Tales from the Cultural Wilderness Weblog
      ( 16:02 )  
A dull day, infested with mindless meetings - which is obviously my punishment for taking tomorrow off. The meetings were of the "we as management need to keep the troops informed" style, therefore communicating nothing of value in day-to-day work, but making the higher echelon feel that they're disseminating information and not hoarding it for personal empire building.

And the only topics I've found worthy of comment today are:
Ally McBeal and Robert Downey Junior's acting ability.
Copyright measures on CDs.
Attempts to control cryptography after the WTC bombing.

So, of course, I'll cover the least likely of these... as the middle two are far too meaty for trivial comment, which is all I feel up to at the moment, and the first is only in because I keep watching the show to see how they write him out when the actor has to go back to gaol (or, possibly, to see Calista Flockhart finally shrink into non-existence... too thin... too thin...), it looks like the last is the order of the day.

You see, yesterday, I came across Wikipedia, a public license encyclopaedia attempt on the web. Now, I've had a look at Wiki sites before - they basically form this web of interconnected documents that are all freely modifiable. So what we have here is an encyclopaedia (without the "a" apparently) that's written by anyone.

That's right. You there, who knows everything there ever was to know about the push-me-pull-you, or the Bugblatter Beast of Traal, could write an informative and useful encyclopaedia entry about it for all the world to use as a reference. Their eating habits, their mating rituals, where you can find the last remaining examples of these species... any pertinent and useful information - and, because it's out there on the web, and anyone can edit it, it can be peer reviewed immediately, your errors can be corrected, and the entry can go on to be useful to the masses.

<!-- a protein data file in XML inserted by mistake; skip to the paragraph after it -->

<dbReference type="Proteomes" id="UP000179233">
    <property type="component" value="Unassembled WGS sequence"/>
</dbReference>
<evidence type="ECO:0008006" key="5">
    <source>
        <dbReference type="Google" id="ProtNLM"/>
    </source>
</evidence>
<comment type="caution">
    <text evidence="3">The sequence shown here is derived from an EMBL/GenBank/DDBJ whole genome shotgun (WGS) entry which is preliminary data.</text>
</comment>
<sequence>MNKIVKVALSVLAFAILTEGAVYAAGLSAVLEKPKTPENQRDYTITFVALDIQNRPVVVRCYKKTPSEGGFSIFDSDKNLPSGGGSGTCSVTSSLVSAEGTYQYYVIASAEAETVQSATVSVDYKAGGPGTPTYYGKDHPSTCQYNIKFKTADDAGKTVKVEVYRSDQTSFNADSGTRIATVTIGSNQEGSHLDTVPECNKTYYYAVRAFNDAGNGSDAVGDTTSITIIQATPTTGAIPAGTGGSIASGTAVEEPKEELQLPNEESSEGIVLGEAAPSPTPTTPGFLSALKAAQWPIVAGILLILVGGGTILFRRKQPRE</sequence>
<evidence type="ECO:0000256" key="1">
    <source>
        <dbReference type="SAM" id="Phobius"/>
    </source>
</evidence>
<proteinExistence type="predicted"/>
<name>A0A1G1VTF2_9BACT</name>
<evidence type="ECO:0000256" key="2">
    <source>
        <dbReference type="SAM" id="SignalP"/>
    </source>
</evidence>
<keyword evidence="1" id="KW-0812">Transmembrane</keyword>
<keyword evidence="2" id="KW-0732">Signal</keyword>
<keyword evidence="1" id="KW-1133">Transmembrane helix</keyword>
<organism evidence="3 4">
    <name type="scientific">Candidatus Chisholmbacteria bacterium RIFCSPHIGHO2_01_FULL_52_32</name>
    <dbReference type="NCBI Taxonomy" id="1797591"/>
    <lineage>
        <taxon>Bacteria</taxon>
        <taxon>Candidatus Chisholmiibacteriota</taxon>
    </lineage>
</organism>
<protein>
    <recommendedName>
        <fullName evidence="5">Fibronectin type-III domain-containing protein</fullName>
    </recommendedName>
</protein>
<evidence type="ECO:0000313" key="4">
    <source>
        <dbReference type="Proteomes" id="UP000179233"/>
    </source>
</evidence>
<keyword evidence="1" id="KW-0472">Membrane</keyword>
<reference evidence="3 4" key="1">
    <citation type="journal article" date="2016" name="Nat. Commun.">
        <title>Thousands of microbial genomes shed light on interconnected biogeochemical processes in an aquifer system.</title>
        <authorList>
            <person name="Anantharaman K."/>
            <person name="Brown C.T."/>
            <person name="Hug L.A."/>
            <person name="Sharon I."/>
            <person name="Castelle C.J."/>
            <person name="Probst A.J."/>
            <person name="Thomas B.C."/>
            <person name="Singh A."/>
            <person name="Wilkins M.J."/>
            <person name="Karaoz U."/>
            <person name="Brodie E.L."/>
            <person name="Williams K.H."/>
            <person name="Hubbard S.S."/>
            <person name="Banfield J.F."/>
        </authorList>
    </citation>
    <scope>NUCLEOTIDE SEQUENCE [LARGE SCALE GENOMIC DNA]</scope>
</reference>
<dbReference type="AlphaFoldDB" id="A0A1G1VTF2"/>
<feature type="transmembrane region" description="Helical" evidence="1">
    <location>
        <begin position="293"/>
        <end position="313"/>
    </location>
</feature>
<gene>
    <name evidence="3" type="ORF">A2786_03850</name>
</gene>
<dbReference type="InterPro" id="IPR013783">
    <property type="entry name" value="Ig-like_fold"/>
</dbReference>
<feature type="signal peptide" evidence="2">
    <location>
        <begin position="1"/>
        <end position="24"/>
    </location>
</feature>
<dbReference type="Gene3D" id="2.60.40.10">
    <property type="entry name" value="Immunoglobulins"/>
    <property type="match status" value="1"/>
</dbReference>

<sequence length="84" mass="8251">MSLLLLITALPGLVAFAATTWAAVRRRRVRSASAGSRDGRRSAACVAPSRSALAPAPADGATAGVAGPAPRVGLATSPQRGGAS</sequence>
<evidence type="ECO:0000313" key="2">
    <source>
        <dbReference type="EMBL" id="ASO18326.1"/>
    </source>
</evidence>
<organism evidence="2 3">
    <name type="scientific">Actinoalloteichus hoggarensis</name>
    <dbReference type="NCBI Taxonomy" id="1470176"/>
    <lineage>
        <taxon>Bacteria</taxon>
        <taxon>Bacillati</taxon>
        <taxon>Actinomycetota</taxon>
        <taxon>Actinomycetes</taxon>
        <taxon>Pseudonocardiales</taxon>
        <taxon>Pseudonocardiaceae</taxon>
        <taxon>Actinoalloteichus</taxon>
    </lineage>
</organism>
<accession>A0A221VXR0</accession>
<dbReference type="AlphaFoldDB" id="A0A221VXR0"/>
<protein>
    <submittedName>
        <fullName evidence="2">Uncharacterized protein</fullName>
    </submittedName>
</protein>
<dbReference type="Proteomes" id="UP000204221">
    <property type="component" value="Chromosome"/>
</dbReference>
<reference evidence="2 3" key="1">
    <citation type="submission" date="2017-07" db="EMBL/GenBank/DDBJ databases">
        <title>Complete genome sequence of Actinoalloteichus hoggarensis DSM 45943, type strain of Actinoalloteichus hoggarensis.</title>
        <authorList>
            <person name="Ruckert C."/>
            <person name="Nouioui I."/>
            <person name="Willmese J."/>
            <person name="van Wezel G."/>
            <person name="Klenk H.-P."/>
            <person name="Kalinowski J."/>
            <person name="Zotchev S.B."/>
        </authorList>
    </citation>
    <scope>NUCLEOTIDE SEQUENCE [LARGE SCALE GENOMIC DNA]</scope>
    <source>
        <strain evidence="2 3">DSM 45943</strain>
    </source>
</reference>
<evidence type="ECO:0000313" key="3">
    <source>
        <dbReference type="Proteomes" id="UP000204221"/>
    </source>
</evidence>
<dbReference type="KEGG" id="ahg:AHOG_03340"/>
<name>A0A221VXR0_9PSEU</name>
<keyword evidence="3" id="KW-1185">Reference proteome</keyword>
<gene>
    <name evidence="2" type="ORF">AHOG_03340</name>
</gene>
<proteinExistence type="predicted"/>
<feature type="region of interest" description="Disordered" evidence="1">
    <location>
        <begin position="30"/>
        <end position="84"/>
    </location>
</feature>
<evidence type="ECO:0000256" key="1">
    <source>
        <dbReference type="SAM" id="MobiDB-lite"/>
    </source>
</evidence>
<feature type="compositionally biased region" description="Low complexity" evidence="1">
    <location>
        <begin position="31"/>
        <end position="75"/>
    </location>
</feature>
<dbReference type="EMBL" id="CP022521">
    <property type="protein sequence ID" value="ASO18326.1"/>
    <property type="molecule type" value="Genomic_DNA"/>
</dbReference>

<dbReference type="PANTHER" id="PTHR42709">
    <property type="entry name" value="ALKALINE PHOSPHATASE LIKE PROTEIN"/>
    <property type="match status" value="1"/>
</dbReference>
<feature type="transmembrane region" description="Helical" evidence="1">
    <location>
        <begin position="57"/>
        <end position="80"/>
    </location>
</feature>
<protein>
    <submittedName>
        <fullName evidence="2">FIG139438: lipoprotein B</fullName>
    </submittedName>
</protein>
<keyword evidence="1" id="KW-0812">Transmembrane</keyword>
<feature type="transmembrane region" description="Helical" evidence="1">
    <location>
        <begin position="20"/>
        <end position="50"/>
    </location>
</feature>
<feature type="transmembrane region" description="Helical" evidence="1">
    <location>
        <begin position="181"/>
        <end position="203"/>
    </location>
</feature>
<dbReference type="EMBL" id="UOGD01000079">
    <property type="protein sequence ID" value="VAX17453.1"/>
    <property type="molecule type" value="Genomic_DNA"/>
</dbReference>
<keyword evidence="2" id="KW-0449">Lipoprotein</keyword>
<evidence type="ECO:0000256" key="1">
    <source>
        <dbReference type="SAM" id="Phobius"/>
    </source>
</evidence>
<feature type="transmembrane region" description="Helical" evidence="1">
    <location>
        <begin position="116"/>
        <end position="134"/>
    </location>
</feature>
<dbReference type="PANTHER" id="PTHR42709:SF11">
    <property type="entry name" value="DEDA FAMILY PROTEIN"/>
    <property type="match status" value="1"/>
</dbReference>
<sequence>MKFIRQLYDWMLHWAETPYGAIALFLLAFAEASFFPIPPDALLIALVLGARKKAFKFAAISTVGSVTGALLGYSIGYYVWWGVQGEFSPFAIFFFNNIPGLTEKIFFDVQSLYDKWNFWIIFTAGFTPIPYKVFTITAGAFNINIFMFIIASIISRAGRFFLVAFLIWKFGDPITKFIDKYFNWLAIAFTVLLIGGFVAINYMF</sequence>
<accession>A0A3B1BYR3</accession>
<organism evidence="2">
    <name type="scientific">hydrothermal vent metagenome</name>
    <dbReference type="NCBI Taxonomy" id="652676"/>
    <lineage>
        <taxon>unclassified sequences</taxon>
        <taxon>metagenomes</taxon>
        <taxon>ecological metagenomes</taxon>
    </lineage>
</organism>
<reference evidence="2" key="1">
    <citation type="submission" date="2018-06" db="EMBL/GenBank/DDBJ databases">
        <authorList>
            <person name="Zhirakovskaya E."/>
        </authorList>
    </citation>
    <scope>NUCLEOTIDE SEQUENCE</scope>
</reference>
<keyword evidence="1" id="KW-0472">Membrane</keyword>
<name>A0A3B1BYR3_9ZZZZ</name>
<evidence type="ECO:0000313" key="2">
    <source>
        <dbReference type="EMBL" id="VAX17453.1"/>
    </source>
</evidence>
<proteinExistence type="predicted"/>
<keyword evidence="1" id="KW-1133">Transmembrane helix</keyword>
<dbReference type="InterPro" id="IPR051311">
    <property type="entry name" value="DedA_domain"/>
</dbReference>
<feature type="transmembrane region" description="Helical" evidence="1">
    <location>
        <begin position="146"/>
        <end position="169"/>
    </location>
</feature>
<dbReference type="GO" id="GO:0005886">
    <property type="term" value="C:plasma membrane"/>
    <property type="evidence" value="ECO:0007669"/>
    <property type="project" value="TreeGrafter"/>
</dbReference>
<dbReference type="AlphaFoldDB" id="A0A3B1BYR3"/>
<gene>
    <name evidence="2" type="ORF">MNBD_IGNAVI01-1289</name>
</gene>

Okay, so I'm overselling it, but you get the idea. They've obviously got controls in place to stop people going in and replacing all the entries with rubbish (or just deleting them all), and with enough people looking at it, most mistakes should be caught fairly early on. Unfortunately, it's probably not yet useful as your first reference source. Yes, it's more up to date than, say, the Encyclopaedia Britannica, but it's not necessarily as accurate. Also, as it's been built up by web-geeks, so its coverage isn't all that extensive yet in some of the more obvious areas, although most of the basics are fleshed out... so all you people who know a bit about anything... which is anyone reading this... go and write.

Oh, and before you ask, no, I haven't yet contributed. I may have to flesh out their inadequate mythology section when I get the chance.
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      ( 12:14 )  
The weekend's trip to Cardiff is officially off... this visiting friends in distant towns is much like organizing a piss-up in a brewery... moving it two weeks onwards is possibly just a hopeful attempt at pretending it'll still happen, but who knows - it may come off yet!

Some background on this may be in order - friends in Cardiff and in Leeds - both of whom I'm trying to see sometime in the near future - both of whom are busy working much of the time. Presumably the Phone Company are doing something wrong, as I'm at a loose end much of the time...

This'll be about the fourth time Cardiff has fallen through in six months... hmmm....

But the upshot of all this is that I can sort out things for my holiday this weekend (like money), and see grandparents (who are visiting / staying) who I'd have missed otherwise. So not all bad.
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      ( 16:05 )